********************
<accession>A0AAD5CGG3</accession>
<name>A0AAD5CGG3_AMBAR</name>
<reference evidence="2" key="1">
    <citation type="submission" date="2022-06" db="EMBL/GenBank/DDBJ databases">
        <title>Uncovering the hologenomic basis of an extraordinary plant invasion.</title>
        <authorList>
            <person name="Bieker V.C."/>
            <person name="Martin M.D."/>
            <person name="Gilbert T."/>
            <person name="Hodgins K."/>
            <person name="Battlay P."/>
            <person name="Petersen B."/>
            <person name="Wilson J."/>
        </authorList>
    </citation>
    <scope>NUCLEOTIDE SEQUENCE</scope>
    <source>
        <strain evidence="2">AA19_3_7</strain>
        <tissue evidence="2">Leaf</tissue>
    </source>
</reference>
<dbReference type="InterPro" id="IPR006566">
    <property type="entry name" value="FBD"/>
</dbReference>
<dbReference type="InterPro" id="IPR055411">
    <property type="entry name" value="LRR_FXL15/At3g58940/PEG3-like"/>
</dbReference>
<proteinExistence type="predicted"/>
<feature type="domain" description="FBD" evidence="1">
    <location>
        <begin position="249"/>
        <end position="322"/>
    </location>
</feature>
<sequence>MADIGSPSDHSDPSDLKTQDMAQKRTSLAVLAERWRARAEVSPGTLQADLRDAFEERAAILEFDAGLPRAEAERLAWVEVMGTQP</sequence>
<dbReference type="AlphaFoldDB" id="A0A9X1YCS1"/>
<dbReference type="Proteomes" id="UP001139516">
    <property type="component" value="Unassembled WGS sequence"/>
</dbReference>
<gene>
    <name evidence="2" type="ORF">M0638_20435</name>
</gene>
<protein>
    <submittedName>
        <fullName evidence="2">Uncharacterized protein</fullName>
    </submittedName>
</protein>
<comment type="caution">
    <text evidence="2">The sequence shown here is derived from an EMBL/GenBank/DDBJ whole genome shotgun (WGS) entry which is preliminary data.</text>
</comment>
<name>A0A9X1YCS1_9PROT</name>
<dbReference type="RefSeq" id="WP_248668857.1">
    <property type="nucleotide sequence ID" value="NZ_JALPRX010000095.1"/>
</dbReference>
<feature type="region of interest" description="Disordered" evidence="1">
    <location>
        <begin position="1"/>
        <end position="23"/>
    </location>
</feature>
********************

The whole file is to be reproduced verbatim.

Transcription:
<accession>A0AAD5CGG3</accession>
<name>A0AAD5CGG3_AMBAR</name>
<reference evidence="2" key="1">
    <citation type="submission" date="2022-06" db="EMBL/GenBank/DDBJ databases">
        <title>Uncovering the hologenomic basis of an extraordinary plant invasion.</title>
        <authorList>
            <person name="Bieker V.C."/>
            <person name="Martin M.D."/>
            <person name="Gilbert T."/>
            <person name="Hodgins K."/>
            <person name="Battlay P."/>
            <person name="Petersen B."/>
            <person name="Wilson J."/>
        </authorList>
    </citation>
    <scope>NUCLEOTIDE SEQUENCE</scope>
    <source>
        <strain evidence="2">AA19_3_7</strain>
        <tissue evidence="2">Leaf</tissue>
    </source>
</reference>
<dbReference type="InterPro" id="IPR006566">
    <property type="entry name" value="FBD"/>
</dbReference>
<dbReference type="InterPro" id="IPR055411">
    <property type="entry name" value="LRR_FXL15/At3g58940/PEG3-like"/>
</dbReference>
<proteinExistence type="predicted"/>
<feature type="domain" description="FBD" evidence="1">
    <location>
        <begin position="249"/>
        <end position="322"/>
    </location>
</feature>
<sequence>MADIGSPSDHSDPSDLKTQDMAQKRTSLAVLAERWRARAEVSPGTLQADLRDAFEERAAILEFDAGLPRAEAERLAWVEVMGTQP</sequence>
<dbReference type="AlphaFoldDB" id="A0A9X1YCS1"/>
<dbReference type="Proteomes" id="UP001139516">
    <property type="component" value="Unassembled WGS sequence"/>
</dbReference>
<gene>
    <name evidence="2" type="ORF">M0638_20435</name>
</gene>
<protein>
    <submittedName>
        <fullName evidence="2">Uncharacterized protein</fullName>
    </submittedName>
</protein>
<comment type="caution">
    <text evidence="2">The sequence shown here is derived from an EMBL/GenBank/DDBJ whole genome shotgun (WGS) entry which is preliminary data.</text>
</comment>
<name>A0A9X1YCS1_9PROT</name>
<dbReference type="RefSeq" id="WP_248668857.1">
    <property type="nucleotide sequence ID" value="NZ_JALPRX010000095.1"/>
</dbReference>
<feature type="region of interest" description="Disordered" evidence="1">
    <location>
        <begin position="1"/>
        <end position="23"/>
    </location>
</feature>